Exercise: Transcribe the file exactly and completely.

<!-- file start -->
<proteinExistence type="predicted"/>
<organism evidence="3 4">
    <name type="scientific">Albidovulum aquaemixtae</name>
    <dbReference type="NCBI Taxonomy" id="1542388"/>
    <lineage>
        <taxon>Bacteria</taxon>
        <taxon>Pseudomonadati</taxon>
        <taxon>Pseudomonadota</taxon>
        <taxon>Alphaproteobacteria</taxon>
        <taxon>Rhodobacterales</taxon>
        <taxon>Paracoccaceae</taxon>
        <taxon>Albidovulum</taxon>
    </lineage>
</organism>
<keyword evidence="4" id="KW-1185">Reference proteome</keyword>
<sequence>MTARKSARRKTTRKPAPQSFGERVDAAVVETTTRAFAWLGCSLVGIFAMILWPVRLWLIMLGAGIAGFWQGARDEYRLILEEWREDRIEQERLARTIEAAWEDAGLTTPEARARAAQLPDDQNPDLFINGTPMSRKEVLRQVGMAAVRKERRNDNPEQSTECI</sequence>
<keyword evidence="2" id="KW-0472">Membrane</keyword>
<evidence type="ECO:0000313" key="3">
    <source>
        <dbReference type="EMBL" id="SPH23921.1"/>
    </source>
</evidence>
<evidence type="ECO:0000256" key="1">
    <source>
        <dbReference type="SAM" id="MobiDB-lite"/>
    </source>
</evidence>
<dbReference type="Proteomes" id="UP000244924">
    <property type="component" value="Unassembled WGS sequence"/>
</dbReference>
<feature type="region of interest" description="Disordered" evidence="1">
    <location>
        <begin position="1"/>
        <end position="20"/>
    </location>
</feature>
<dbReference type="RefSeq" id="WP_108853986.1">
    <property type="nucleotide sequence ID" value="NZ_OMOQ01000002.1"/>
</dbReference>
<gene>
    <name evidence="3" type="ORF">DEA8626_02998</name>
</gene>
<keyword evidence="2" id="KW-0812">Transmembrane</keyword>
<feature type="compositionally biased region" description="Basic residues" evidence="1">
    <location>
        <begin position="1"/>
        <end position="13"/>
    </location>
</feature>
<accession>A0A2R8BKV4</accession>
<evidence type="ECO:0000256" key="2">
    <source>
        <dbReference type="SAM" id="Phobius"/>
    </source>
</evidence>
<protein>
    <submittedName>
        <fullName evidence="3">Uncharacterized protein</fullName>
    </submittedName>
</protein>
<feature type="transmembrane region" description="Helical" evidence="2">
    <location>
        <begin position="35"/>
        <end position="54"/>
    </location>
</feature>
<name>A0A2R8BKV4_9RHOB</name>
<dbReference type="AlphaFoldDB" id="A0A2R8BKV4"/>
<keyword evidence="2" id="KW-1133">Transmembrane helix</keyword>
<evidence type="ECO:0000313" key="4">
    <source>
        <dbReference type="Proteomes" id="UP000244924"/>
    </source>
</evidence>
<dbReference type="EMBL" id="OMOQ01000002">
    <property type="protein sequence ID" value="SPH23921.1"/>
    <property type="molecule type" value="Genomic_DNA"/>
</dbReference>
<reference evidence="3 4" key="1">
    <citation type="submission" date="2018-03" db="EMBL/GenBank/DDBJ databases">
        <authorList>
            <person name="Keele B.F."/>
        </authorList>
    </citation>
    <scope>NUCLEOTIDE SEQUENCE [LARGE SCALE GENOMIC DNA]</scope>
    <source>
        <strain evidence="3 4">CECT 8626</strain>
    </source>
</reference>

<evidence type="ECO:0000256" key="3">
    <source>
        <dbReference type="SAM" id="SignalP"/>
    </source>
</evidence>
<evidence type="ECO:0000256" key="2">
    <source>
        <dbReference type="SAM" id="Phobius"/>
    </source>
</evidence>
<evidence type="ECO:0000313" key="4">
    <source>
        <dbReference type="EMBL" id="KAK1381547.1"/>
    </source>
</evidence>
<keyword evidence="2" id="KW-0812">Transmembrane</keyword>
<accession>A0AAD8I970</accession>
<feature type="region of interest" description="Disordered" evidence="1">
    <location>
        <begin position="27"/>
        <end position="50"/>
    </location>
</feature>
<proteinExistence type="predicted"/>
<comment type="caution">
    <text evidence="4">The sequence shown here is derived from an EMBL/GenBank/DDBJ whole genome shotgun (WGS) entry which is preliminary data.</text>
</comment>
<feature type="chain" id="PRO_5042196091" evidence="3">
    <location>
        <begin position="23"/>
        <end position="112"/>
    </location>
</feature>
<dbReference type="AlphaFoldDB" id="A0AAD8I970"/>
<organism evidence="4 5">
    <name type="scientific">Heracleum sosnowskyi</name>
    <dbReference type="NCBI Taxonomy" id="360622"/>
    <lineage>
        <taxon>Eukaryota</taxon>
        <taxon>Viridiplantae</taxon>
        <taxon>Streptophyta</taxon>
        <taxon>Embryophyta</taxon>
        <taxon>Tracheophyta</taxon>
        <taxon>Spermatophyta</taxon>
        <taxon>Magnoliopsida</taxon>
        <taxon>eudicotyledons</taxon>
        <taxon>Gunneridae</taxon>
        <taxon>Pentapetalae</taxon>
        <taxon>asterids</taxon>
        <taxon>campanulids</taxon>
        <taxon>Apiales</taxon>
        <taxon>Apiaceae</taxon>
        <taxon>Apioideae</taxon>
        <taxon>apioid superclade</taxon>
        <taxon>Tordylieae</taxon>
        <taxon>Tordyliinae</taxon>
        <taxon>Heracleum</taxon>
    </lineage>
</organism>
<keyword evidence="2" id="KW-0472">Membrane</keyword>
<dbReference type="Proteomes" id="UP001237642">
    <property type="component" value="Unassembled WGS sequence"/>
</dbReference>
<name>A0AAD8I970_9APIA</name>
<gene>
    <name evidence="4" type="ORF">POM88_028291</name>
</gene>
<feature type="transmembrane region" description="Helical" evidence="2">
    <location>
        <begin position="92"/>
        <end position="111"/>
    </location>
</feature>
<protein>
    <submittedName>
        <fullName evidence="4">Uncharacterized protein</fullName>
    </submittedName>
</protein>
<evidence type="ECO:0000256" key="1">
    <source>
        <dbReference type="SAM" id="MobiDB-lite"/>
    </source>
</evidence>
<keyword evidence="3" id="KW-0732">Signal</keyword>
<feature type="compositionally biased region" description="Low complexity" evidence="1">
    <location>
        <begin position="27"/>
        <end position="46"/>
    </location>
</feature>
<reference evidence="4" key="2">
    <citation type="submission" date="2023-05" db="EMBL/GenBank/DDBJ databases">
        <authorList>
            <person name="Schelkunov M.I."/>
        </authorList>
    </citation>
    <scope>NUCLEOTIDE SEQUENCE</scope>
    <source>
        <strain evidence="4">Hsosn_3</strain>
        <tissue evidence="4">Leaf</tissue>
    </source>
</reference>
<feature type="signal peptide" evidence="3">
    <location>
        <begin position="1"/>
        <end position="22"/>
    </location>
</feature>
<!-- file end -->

<proteinExistence type="predicted"/>
<organism evidence="3 4">
    <name type="scientific">Albidovulum aquaemixtae</name>
    <dbReference type="NCBI Taxonomy" id="1542388"/>
    <lineage>
        <taxon>Bacteria</taxon>
        <taxon>Pseudomonadati</taxon>
        <taxon>Pseudomonadota</taxon>
        <taxon>Alphaproteobacteria</taxon>
        <taxon>Rhodobacterales</taxon>
        <taxon>Paracoccaceae</taxon>
        <taxon>Albidovulum</taxon>
    </lineage>
</organism>
<keyword evidence="4" id="KW-1185">Reference proteome</keyword>
<sequence>MTARKSARRKTTRKPAPQSFGERVDAAVVETTTRAFAWLGCSLVGIFAMILWPVRLWLIMLGAGIAGFWQGARDEYRLILEEWREDRIEQERLARTIEAAWEDAGLTTPEARARAAQLPDDQNPDLFINGTPMSRKEVLRQVGMAAVRKERRNDNPEQSTECI</sequence>
<keyword evidence="2" id="KW-0472">Membrane</keyword>
<evidence type="ECO:0000313" key="3">
    <source>
        <dbReference type="EMBL" id="SPH23921.1"/>
    </source>
</evidence>
<evidence type="ECO:0000256" key="1">
    <source>
        <dbReference type="SAM" id="MobiDB-lite"/>
    </source>
</evidence>
<dbReference type="Proteomes" id="UP000244924">
    <property type="component" value="Unassembled WGS sequence"/>
</dbReference>
<feature type="region of interest" description="Disordered" evidence="1">
    <location>
        <begin position="1"/>
        <end position="20"/>
    </location>
</feature>
<dbReference type="RefSeq" id="WP_108853986.1">
    <property type="nucleotide sequence ID" value="NZ_OMOQ01000002.1"/>
</dbReference>
<gene>
    <name evidence="3" type="ORF">DEA8626_02998</name>
</gene>
<keyword evidence="2" id="KW-0812">Transmembrane</keyword>
<feature type="compositionally biased region" description="Basic residues" evidence="1">
    <location>
        <begin position="1"/>
        <end position="13"/>
    </location>
</feature>
<accession>A0A2R8BKV4</accession>
<evidence type="ECO:0000256" key="2">
    <source>
        <dbReference type="SAM" id="Phobius"/>
    </source>
</evidence>
<protein>
    <submittedName>
        <fullName evidence="3">Uncharacterized protein</fullName>
    </submittedName>
</protein>
<feature type="transmembrane region" description="Helical" evidence="2">
    <location>
        <begin position="35"/>
        <end position="54"/>
    </location>
</feature>
<name>A0A2R8BKV4_9RHOB</name>
<dbReference type="AlphaFoldDB" id="A0A2R8BKV4"/>
<keyword evidence="2" id="KW-1133">Transmembrane helix</keyword>
<evidence type="ECO:0000313" key="4">
    <source>
        <dbReference type="Proteomes" id="UP000244924"/>
    </source>
</evidence>
<dbReference type="EMBL" id="OMOQ01000002">
    <property type="protein sequence ID" value="SPH23921.1"/>
    <property type="molecule type" value="Genomic_DNA"/>
</dbReference>
<reference evidence="3 4" key="1">
    <citation type="submission" date="2018-03" db="EMBL/GenBank/DDBJ databases">
        <authorList>
            <person name="Keele B.F."/>
        </authorList>
    </citation>
    <scope>NUCLEOTIDE SEQUENCE [LARGE SCALE GENOMIC DNA]</scope>
    <source>
        <strain evidence="3 4">CECT 8626</strain>
    </source>
</reference>

<evidence type="ECO:0000256" key="3">
    <source>
        <dbReference type="SAM" id="SignalP"/>
    </source>
</evidence>
<evidence type="ECO:0000256" key="2">
    <source>
        <dbReference type="SAM" id="Phobius"/>
    </source>
</evidence>
<evidence type="ECO:0000313" key="4">
    <source>
        <dbReference type="EMBL" id="KAK1381547.1"/>
    </source>
</evidence>
<keyword evidence="2" id="KW-0812">Transmembrane</keyword>
<accession>A0AAD8I970</accession>
<feature type="region of interest" description="Disordered" evidence="1">
    <location>
        <begin position="27"/>
        <end position="50"/>
    </location>
</feature>
<proteinExistence type="predicted"/>
<comment type="caution">
    <text evidence="4">The sequence shown here is derived from an EMBL/GenBank/DDBJ whole genome shotgun (WGS) entry which is preliminary data.</text>
</comment>
<feature type="chain" id="PRO_5042196091" evidence="3">
    <location>
        <begin position="23"/>
        <end position="112"/>
    </location>
</feature>
<dbReference type="AlphaFoldDB" id="A0AAD8I970"/>
<organism evidence="4 5">
    <name type="scientific">Heracleum sosnowskyi</name>
    <dbReference type="NCBI Taxonomy" id="360622"/>
    <lineage>
        <taxon>Eukaryota</taxon>
        <taxon>Viridiplantae</taxon>
        <taxon>Streptophyta</taxon>
        <taxon>Embryophyta</taxon>
        <taxon>Tracheophyta</taxon>
        <taxon>Spermatophyta</taxon>
        <taxon>Magnoliopsida</taxon>
        <taxon>eudicotyledons</taxon>
        <taxon>Gunneridae</taxon>
        <taxon>Pentapetalae</taxon>
        <taxon>asterids</taxon>
        <taxon>campanulids</taxon>
        <taxon>Apiales</taxon>
        <taxon>Apiaceae</taxon>
        <taxon>Apioideae</taxon>
        <taxon>apioid superclade</taxon>
        <taxon>Tordylieae</taxon>
        <taxon>Tordyliinae</taxon>
        <taxon>Heracleum</taxon>
    </lineage>
</organism>
<keyword evidence="2" id="KW-0472">Membrane</keyword>
<dbReference type="Proteomes" id="UP001237642">
    <property type="component" value="Unassembled WGS sequence"/>
</dbReference>
<name>A0AAD8I970_9APIA</name>
<gene>
    <name evidence="4" type="ORF">POM88_028291</name>
</gene>
<feature type="transmembrane region" description="Helical" evidence="2">
    <location>
        <begin position="92"/>
        <end position="111"/>
    </location>
</feature>
<protein>
    <submittedName>
        <fullName evidence="4">Uncharacterized protein</fullName>
    </submittedName>
</protein>
<evidence type="ECO:0000256" key="1">
    <source>
        <dbReference type="SAM" id="MobiDB-lite"/>
    </source>
</evidence>
<keyword evidence="3" id="KW-0732">Signal</keyword>
<feature type="compositionally biased region" description="Low complexity" evidence="1">
    <location>
        <begin position="27"/>
        <end position="46"/>
    </location>
</feature>
<reference evidence="4" key="2">
    <citation type="submission" date="2023-05" db="EMBL/GenBank/DDBJ databases">
        <authorList>
            <person name="Schelkunov M.I."/>
        </authorList>
    </citation>
    <scope>NUCLEOTIDE SEQUENCE</scope>
    <source>
        <strain evidence="4">Hsosn_3</strain>
        <tissue evidence="4">Leaf</tissue>
    </source>
</reference>
<feature type="signal peptide" evidence="3">
    <location>
        <begin position="1"/>
        <end position="22"/>
    </location>
</feature>